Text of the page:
Josemaría Escrivá Obras
 
 
 
 
 
 
  Conversations > Women in Social Life and in the Life of the Church > Number 107
107

My previous questions have referred to engagement. Turning to the topic of marriage, what would you advise married women to do to ensure that their marriages continue to be happy with the passing of the years and that they do not give way to monotony? This question may not seem very important but we receive many letters on this subject.

I think it is in fact an important question and therefore the possible solutions are also important even though they may seem very obvious. If a marriage is to preserve its initial charm and beauty, both husband and wife should try to renew their love day after day and that is done through sacrifice, with smiles and also with ingenuity. Is it surprising that a husband who arrives home tired from work begins to lose patience when his wife keeps on and on about everything she thinks has gone wrong during the day? Disagreeable things can wait for a better moment when the husband is less tired and more disposed to listen to them.

Another important thing is personal appearance. And I would say that any priest who says the contrary is a bad adviser. As years go by a woman who lives in the world has to take more care not only of her interior life, but also of her looks. Her interior life itself requires her to be careful about her personal appearance; naturally this should always be in keeping with her age and circumstances. I often say jokingly that older facades need more restoration. It is the advice of a priest. An old Spanish saying goes: 'A well-groomed woman keeps her husband away from other doors.'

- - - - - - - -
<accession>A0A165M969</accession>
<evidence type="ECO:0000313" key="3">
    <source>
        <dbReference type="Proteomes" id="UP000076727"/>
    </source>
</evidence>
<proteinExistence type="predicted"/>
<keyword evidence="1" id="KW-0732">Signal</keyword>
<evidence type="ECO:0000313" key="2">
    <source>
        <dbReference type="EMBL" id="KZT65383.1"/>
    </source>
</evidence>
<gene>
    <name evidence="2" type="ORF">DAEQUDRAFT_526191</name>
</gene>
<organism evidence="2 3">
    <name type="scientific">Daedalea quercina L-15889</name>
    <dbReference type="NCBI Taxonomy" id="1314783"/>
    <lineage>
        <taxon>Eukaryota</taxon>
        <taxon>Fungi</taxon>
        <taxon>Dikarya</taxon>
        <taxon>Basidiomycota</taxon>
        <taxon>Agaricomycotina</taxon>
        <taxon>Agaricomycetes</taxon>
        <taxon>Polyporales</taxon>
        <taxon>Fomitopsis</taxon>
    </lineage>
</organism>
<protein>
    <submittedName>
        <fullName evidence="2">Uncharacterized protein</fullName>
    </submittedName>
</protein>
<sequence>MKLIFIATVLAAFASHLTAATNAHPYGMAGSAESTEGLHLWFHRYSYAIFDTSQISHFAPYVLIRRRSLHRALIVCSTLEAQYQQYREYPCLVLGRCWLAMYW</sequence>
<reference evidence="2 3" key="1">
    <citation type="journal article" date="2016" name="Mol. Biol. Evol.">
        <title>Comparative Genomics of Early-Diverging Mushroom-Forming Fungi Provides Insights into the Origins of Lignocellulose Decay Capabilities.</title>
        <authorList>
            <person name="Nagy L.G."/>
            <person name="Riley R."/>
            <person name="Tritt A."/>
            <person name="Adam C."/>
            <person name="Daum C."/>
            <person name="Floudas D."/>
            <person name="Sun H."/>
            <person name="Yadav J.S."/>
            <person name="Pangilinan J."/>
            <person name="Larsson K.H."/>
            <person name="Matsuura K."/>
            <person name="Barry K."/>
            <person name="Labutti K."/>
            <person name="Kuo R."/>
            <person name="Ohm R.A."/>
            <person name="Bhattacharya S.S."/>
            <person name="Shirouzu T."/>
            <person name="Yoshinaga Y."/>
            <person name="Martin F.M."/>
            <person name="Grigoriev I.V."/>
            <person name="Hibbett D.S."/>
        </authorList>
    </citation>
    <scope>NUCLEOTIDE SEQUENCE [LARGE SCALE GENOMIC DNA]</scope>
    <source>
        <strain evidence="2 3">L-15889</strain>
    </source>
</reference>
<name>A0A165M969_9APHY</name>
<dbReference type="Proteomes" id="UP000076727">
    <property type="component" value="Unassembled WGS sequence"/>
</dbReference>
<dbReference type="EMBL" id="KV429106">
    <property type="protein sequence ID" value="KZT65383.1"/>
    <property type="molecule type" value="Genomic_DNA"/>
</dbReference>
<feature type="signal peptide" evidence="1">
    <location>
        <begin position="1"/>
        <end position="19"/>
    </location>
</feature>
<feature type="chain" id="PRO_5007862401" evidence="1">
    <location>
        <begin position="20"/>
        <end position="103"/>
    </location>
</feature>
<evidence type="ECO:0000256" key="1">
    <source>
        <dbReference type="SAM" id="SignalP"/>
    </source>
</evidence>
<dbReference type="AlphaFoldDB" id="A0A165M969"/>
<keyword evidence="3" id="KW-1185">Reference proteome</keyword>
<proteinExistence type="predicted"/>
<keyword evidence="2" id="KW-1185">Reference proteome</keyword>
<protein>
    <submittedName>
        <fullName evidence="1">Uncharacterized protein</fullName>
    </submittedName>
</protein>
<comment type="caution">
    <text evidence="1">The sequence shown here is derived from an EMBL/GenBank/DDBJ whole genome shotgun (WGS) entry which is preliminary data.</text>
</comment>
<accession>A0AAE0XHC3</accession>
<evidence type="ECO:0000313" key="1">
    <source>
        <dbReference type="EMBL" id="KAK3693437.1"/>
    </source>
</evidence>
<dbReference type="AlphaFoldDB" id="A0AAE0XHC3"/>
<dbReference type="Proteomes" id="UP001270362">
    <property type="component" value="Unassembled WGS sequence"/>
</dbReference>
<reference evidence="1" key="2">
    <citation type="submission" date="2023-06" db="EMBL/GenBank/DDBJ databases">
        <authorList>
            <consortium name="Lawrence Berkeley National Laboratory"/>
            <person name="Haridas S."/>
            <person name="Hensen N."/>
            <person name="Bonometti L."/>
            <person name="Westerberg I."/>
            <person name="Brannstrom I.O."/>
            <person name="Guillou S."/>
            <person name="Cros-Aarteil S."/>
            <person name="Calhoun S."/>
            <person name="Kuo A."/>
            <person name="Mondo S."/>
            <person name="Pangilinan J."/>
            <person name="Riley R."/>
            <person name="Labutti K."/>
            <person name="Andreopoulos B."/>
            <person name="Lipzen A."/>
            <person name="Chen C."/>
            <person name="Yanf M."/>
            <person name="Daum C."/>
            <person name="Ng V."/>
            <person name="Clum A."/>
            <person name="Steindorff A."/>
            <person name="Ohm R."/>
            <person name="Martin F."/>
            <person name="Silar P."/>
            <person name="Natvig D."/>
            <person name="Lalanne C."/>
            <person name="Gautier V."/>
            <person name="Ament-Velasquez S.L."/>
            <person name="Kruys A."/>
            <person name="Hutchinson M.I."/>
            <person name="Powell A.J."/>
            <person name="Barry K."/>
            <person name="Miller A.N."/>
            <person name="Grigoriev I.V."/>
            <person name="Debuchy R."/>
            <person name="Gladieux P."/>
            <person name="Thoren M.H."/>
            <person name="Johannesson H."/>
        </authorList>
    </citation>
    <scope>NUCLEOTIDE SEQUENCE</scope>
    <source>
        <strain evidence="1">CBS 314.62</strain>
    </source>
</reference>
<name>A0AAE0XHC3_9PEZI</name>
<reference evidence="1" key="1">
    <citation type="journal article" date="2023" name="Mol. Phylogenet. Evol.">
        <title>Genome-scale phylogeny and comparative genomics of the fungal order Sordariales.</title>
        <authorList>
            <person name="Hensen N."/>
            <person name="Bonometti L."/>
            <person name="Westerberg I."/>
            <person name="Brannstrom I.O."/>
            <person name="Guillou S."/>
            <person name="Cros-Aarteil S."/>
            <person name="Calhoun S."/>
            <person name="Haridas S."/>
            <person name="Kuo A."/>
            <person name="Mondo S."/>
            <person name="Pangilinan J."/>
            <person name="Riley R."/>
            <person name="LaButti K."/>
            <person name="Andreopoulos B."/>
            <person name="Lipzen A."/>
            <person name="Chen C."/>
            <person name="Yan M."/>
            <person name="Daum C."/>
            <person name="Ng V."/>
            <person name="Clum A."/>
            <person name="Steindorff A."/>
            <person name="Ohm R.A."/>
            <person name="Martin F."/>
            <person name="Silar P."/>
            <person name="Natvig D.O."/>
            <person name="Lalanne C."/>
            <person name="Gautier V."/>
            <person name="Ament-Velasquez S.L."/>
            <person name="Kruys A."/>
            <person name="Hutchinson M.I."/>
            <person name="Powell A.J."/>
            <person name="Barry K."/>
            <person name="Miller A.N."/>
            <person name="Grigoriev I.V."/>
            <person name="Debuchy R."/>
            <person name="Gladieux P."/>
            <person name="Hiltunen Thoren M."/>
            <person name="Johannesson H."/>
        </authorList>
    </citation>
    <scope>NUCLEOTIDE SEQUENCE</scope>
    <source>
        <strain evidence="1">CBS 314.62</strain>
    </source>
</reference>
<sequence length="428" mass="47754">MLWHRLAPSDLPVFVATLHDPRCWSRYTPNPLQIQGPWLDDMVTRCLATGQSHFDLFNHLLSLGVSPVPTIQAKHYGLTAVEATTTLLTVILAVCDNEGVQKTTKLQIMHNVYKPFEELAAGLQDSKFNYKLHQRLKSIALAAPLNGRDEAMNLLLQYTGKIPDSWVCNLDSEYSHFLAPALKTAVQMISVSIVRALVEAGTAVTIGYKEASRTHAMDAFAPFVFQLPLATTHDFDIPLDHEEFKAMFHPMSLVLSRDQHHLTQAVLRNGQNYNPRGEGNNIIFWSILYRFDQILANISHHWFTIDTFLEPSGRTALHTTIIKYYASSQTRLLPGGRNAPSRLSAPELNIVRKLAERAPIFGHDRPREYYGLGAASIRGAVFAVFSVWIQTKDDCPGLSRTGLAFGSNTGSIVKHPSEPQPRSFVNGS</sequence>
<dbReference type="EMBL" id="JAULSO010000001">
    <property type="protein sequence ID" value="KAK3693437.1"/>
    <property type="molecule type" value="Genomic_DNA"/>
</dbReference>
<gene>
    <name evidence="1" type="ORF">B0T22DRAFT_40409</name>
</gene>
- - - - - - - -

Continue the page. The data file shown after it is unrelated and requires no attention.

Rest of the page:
That is why I am not afraid to say that women are responsible for eighty per cent of the infidelities of their husbands because they do not know how to win them each day and take loving and considerate care of them. A married woman's attention should be centred on her husband and children as a married man's attention should be centred on his wife and children. Much time and effort is required to succeed in this, and anything which militates against it is bad and should not be tolerated.

There is no excuse for not fulfilling this lovable duty. Work outside the home is not an excuse. Not even one's life of piety can be an excuse because if it is incompatible with one's daily obligations it is not good nor pleasing to God. A married woman's first concern has to be her home. There is an Aragonese saying which goes: 'If through going to church to pray a woman burns her stew, she may be half an angel, but she's half a devil too.' I'd say she was a fully-fledged devil.

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